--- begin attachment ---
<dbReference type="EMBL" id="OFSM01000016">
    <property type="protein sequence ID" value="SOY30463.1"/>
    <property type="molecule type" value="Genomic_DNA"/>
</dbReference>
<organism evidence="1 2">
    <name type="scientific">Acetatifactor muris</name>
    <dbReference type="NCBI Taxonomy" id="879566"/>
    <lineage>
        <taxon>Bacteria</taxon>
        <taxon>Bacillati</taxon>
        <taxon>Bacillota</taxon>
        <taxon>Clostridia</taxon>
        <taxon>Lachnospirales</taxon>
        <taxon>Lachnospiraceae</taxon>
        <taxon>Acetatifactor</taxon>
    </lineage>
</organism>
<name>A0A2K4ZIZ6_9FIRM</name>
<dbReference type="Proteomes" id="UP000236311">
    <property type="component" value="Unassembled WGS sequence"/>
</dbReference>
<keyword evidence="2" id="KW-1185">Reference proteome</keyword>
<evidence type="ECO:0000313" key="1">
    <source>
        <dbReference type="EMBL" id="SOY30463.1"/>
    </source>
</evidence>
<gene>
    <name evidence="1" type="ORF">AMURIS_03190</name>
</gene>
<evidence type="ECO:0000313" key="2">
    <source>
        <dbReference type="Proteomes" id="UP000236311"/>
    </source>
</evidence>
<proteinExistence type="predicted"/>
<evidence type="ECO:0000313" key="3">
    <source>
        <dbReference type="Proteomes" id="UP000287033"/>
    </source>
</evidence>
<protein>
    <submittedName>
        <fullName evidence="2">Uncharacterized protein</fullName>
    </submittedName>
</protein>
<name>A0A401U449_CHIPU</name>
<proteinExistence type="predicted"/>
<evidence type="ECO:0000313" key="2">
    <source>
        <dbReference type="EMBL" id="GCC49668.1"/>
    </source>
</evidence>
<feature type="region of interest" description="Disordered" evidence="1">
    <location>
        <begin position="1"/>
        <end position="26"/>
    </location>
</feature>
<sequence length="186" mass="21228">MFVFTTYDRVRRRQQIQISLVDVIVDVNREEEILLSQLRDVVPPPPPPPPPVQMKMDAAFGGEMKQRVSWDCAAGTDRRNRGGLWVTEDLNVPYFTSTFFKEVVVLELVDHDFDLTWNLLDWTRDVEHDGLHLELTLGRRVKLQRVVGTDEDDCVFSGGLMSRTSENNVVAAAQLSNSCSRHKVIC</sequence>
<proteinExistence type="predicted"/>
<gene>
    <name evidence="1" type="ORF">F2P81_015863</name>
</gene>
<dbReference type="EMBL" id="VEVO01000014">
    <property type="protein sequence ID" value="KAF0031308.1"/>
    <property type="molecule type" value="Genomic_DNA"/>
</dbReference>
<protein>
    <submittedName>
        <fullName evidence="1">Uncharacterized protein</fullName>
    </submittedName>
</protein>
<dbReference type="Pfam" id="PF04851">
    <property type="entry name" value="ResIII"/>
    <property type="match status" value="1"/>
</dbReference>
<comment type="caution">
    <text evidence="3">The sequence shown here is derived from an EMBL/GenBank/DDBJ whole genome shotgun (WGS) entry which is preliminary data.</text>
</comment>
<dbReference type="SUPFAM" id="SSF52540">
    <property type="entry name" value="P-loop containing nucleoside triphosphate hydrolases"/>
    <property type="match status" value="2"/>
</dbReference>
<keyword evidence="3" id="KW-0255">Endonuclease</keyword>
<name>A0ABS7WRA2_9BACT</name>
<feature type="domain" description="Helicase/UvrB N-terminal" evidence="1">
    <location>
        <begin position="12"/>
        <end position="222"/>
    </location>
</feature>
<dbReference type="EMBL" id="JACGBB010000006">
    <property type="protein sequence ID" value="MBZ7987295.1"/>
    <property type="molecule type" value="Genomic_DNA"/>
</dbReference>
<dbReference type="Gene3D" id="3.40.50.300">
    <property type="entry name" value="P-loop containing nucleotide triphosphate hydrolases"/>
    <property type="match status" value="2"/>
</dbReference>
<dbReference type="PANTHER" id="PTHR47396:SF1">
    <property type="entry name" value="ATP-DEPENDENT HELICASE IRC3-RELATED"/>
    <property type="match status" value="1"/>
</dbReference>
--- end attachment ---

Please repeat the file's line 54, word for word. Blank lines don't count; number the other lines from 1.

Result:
<feature type="region of interest" description="Disordered" evidence="1">